Tuesday, October 16, 2007

Jobs that suck up writing energy

Probably the key practical question for writers is how to support the writing. Usually we mean financial support--what kind of employment is going to allow me to pay the bills and work on this book?

But other kinds of support are important, obviously--mental and spiritual, for example.

If you read advice from writers a lot like I do, you'll see advice to get yourself a day job totally separate from the writing life. The idea is to make sure that the energy you spend on your day job isn't the energy you'll need to work on your book--imaginative energy generally and concentrated writing time specifically.

So the teaching profession is right out, because it presumably sucks up the creative juices. Journalism too. And marketing, advertising copywriter, radio jingle composer . . . what else? Court reporter. Soapbox prophet. Writing love letters for illiterate peasants at sidewalk cafe table in Bogata.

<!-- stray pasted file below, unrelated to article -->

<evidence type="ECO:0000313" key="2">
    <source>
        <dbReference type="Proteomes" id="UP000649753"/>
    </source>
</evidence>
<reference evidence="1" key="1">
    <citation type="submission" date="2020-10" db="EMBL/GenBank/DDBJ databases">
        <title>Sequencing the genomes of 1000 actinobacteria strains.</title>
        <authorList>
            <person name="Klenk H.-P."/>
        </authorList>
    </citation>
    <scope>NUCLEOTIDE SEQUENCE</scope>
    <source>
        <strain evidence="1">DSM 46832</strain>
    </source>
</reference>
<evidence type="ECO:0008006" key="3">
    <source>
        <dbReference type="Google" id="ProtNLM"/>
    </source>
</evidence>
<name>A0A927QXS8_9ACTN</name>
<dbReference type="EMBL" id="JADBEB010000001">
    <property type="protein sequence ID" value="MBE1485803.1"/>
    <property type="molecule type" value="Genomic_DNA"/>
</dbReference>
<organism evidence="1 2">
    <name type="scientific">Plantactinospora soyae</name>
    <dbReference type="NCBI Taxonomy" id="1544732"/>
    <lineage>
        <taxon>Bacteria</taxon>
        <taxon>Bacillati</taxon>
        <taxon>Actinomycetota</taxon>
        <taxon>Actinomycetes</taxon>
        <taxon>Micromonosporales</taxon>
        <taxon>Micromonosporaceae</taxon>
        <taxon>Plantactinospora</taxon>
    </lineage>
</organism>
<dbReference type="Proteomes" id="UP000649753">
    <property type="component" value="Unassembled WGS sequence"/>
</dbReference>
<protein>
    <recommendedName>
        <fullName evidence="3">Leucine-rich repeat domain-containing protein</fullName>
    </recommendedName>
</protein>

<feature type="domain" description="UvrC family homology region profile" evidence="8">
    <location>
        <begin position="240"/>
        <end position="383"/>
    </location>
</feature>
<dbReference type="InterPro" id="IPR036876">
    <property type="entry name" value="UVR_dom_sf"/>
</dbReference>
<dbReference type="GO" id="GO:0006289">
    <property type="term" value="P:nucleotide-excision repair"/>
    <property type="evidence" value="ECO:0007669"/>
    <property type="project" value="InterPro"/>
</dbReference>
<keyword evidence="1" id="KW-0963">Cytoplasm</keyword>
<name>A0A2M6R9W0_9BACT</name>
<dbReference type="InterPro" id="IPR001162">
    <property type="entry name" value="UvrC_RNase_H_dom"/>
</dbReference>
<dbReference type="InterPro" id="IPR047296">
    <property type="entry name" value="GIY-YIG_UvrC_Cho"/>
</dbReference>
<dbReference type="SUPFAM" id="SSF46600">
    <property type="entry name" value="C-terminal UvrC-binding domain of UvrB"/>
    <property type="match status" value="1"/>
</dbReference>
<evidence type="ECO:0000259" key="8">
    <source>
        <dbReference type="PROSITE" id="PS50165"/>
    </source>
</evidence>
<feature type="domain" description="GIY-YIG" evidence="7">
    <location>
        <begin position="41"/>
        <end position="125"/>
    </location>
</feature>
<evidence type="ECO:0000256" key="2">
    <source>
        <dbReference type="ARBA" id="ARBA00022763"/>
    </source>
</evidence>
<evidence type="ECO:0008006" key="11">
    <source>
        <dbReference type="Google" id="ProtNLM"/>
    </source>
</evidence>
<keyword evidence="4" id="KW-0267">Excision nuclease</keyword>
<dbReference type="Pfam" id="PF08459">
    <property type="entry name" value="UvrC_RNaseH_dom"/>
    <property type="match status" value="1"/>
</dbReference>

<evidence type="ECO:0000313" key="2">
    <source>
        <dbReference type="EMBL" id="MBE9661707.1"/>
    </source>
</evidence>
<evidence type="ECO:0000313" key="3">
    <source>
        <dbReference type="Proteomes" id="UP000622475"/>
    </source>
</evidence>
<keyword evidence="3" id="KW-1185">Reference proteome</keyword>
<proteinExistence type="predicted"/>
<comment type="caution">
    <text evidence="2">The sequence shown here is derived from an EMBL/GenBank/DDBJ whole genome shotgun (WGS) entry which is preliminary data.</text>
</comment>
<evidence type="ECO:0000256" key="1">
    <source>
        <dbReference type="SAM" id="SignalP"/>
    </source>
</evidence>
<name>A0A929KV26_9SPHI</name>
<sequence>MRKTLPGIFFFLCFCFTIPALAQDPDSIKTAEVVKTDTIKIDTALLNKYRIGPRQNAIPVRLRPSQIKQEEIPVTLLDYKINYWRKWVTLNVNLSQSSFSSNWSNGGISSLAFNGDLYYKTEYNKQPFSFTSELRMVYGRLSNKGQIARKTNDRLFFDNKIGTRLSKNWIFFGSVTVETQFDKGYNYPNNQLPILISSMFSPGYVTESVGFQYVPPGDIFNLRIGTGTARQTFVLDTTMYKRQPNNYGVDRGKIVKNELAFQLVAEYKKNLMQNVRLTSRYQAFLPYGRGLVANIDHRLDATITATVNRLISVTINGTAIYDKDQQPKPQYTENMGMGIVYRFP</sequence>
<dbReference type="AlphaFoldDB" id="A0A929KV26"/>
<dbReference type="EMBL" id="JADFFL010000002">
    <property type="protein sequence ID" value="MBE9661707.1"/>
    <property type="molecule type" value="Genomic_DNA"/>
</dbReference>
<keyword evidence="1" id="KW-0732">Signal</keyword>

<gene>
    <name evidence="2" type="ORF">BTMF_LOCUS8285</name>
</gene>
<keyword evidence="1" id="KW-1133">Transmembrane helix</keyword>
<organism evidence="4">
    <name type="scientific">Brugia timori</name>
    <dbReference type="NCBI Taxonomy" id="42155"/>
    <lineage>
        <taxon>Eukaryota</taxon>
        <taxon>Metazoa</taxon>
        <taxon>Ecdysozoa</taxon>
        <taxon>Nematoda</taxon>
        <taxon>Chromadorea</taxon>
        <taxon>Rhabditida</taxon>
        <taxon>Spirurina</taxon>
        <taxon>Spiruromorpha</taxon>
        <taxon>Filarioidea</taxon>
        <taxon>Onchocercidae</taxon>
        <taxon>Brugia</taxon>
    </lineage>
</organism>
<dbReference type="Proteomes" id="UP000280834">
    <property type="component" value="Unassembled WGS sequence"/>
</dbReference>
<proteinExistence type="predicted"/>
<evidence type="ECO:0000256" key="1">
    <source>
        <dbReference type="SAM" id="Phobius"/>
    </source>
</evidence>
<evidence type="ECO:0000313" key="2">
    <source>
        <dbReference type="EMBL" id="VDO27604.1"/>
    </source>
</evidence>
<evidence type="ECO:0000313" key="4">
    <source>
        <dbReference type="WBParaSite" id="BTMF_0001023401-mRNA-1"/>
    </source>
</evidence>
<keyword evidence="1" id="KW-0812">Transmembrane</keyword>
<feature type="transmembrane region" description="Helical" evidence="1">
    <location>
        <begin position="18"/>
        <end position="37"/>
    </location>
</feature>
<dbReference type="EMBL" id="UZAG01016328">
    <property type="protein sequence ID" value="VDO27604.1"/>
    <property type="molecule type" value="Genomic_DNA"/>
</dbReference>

I'm breaking this rule myself, right now, working as a professional writer. I generally don't go by any hard and fast rules--everyone has to take their own path--but this is definitely something I worry about. Is part of the reason I'm having trouble turning my attention to the book at 9 a.m. because my subconscious is working on other writing I have to do later in the day?

Possibly, but on the other hand, the previous job I had--salaried, lots of hours, lots to manage, not a writing job exactly though of course with lots of writing needed to create the work product--didn't leave me any kind of energy, writing energy or otherwise. It sucked up all the spiritual and emotional and physical energy in a way my current job does not.

I'm curious to know what jobs other people find are most and least supportive of their writing, financially and otherwise.

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